Two pharmacy interventions to improve refill persistence for chronic disease medications: a randomized, controlled trial.
ABSTRACT Despite the proven effectiveness of many medications for chronic diseases, many patients do not refill their prescriptions in the required timeframe.
Compare the effectiveness of 3 pharmacist strategies to decrease time to refill of prescriptions for common chronic diseases. RESEARCH DESIGN/SUBJECTS: A randomized, controlled clinical trial with patients as the unit of randomization. Nine pharmacies within a medium-sized grocery store chain in South Carolina were included, representing urban, suburban, and rural areas and patients from a variety of socioeconomic backgrounds. Patients (n = 3048) overdue for refills for selected medications were randomized into 1 of 3 treatment arms: (1) pharmacist contact with the patient via telephone, (2) pharmacist contact with the patient's prescribing physician via facsimile, and (3) usual care.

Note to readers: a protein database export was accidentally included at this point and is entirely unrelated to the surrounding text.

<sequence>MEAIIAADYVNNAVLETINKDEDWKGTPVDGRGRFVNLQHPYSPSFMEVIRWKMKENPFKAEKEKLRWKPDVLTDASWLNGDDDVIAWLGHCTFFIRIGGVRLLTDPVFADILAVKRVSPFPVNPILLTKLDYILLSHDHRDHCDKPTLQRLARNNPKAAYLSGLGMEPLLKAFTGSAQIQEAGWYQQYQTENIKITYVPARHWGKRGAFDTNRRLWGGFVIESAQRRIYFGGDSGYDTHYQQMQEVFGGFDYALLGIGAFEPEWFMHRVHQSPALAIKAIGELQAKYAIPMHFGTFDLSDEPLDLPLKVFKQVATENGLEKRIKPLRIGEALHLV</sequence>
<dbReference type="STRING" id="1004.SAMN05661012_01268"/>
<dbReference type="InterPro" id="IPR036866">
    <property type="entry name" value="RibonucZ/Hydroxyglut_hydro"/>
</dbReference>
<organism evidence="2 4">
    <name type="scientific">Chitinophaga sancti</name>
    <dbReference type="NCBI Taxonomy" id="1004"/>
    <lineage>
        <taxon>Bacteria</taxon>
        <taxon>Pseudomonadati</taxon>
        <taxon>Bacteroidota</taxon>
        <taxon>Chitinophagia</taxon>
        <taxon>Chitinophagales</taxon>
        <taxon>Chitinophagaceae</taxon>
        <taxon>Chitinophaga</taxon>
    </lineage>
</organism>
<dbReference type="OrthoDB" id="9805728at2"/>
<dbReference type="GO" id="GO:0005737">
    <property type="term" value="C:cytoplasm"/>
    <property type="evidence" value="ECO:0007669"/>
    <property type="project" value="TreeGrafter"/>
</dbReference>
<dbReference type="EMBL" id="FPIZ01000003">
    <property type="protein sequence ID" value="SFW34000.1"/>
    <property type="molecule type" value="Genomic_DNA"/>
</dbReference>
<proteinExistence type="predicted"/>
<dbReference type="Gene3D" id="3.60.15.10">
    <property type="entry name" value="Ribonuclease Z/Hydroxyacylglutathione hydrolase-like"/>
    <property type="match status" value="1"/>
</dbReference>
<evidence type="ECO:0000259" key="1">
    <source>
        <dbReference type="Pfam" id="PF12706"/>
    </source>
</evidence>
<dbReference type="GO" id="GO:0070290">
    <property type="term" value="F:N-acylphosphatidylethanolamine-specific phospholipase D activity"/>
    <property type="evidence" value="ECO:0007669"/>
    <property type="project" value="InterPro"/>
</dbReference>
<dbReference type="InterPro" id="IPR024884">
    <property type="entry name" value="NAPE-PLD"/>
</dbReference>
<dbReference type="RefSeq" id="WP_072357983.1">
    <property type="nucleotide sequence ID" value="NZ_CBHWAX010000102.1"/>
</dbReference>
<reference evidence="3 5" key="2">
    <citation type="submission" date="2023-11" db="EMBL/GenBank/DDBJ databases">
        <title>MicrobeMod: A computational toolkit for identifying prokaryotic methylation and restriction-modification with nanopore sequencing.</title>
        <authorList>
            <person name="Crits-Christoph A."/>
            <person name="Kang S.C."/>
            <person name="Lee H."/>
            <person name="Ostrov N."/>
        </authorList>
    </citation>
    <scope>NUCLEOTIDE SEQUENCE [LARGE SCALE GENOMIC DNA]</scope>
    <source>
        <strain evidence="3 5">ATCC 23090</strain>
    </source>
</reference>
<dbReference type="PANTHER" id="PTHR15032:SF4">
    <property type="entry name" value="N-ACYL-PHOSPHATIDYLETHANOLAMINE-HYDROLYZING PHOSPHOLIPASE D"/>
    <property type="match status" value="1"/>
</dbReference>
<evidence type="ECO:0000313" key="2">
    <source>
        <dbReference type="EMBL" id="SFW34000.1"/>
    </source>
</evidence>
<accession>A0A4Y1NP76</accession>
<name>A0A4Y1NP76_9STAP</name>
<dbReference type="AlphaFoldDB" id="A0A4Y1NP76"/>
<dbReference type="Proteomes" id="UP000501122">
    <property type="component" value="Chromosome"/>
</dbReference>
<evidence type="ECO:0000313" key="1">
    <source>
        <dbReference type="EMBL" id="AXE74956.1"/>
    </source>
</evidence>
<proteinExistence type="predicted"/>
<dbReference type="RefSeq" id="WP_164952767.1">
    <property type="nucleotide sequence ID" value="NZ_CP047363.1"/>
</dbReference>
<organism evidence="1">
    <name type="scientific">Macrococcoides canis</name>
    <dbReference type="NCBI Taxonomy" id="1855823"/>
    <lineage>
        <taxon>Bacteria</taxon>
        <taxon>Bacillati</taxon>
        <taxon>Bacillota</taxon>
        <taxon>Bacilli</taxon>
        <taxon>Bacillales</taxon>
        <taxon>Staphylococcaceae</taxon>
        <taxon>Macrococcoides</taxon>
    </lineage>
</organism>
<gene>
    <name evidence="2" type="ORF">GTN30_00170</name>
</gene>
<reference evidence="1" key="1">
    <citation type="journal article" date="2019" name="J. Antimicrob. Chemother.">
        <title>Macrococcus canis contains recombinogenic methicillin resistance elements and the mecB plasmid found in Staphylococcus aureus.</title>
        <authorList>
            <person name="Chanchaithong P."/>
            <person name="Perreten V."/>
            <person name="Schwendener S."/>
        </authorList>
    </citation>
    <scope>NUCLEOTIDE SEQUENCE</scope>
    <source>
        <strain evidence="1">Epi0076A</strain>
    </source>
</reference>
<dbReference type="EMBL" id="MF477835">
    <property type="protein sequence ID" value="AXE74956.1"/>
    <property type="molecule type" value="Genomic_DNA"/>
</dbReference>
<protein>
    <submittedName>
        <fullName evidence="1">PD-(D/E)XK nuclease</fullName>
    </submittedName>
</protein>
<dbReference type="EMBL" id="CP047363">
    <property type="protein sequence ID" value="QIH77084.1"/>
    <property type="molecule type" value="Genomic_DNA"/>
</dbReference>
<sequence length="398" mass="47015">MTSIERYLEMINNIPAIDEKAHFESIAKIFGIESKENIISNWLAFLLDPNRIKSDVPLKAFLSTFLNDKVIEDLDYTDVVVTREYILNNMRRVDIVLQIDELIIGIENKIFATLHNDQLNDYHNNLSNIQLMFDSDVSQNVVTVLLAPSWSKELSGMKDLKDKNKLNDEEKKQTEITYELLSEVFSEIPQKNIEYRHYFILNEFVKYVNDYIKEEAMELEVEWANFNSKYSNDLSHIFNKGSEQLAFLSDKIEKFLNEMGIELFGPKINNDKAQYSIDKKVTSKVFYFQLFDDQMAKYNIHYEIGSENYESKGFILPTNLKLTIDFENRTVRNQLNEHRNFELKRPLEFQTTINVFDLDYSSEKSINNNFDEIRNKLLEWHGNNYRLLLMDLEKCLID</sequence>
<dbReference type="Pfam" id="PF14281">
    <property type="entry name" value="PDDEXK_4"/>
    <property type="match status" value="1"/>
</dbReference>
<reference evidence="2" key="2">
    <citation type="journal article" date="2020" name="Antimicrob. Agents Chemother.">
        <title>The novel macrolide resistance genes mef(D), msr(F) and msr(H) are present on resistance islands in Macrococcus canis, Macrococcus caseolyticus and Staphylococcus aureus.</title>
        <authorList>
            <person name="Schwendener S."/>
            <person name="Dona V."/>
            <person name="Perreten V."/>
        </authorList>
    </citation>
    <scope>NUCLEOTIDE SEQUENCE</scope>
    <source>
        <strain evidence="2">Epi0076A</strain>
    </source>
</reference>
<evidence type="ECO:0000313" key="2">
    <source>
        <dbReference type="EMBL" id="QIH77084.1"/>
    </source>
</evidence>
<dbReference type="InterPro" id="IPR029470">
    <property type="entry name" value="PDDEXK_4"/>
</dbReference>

The primary outcome was the number of days from their recommended refill date until the patient filled a prescription for any medication relevant to his/her chronic disease. Prescription refill data were obtained routinely from the pharmacy district office's centralized database. Patient disposition codes were obtained by pharmacy employees. An intent-to-treat approach was used for all analyses.
There were no significant differences by treatment arm in the study outcomes.
Neither of the interventions is more effective than usual care at improving persistence of prescription refills for chronic diseases in overdue patients.